What became known as COVID-19, or the coronavirus, started in late 2019 as a cluster of pneumonia cases with an unknown cause. The cause of the pneumonia was found to be a new virus – severe acute respiratory syndrome coronavirus 2, or Sars-CoV-2. The illness caused by the virus is COVID-19.
Now declared as a pandemic by the World Health Organisation (WHO), the majority of people who contract COVID-19 suffer only mild, cold-like symptoms.
WHO says about 80% of people with COVID-19 recover without needing any specialist treatment. Only about one person in six becomes seriously ill “and develops difficulty breathing”.
So how can COVID-19 develop into a more serious illness featuring pneumonia, and what does that do to our lungs and the rest of our body?
Prof John Wilson, president-elect of the Royal Australasian College of Physicians and a respiratory physician spoke on Australian Television.
“He says almost all serious consequences of COVID-19 feature pneumonia”.
When people with COVID-19 develop a cough and fever, Wilson says this is a result of the infection reaching the respiratory tree – the air passages that conduct air between the lungs and the outside.
He says: “The lining of the respiratory tree becomes injured, causing inflammation. This, in turn, irritates the nerves in the lining of the airway. Just a speck of dust can stimulate a cough.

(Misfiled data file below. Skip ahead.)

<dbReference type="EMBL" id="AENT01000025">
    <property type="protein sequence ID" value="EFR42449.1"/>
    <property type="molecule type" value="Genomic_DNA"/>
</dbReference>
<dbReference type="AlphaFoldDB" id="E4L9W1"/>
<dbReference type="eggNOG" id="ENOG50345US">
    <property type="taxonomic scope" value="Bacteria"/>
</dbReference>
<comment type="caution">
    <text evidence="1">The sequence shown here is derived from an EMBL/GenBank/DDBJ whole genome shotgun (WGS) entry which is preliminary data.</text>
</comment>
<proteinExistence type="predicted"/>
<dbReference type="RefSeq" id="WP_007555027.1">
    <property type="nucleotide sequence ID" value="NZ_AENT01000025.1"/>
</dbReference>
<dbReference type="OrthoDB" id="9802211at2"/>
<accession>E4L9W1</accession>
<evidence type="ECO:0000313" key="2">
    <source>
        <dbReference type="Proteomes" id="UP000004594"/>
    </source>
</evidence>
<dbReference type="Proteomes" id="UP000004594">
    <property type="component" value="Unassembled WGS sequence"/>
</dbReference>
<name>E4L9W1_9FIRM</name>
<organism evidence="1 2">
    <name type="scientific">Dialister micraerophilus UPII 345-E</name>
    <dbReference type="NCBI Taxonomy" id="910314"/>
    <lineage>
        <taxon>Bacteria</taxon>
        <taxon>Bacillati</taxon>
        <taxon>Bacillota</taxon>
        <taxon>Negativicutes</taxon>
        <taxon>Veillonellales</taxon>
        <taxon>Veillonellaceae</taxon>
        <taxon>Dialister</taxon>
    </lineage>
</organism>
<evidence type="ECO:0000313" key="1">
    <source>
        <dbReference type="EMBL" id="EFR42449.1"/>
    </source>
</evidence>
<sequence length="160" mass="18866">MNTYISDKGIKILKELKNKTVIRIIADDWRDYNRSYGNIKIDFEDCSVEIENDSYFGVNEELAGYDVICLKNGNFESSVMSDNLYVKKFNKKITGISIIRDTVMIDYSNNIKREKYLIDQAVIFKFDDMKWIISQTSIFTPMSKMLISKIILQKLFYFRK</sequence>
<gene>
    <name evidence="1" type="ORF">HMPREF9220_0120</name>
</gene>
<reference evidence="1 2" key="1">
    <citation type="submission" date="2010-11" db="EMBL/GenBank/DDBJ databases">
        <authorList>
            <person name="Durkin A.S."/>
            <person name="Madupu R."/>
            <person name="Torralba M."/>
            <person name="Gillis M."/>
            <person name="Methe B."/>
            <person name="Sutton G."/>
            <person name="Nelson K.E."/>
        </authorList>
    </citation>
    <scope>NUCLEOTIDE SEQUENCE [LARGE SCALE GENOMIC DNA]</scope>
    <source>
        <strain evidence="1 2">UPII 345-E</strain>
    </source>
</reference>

“But if this gets worse, it goes past just the lining of the airway and goes to the gas exchange units, which are at the end of the air passages.
“If they become infected they respond by pouring out inflammatory material into the air sacs that are at the bottom of our lungs.”
If the air sacs then become inflamed, Wilson says this causes an “outpouring of inflammatory material [fluid and inflammatory cells] into the lungs and we end up with pneumonia.”
He says lungs that become filled with inflammatory material are unable to get enough oxygen to the bloodstream, reducing the body’s ability to take on oxygen and get rid of carbon dioxide.
“That’s the usual cause of death with severe pneumonia,” he says.
“Age is the major predictor of the risk of death from pneumonia. Pneumonia is always serious for an older person and it used to be one of the main causes of death in the elderly.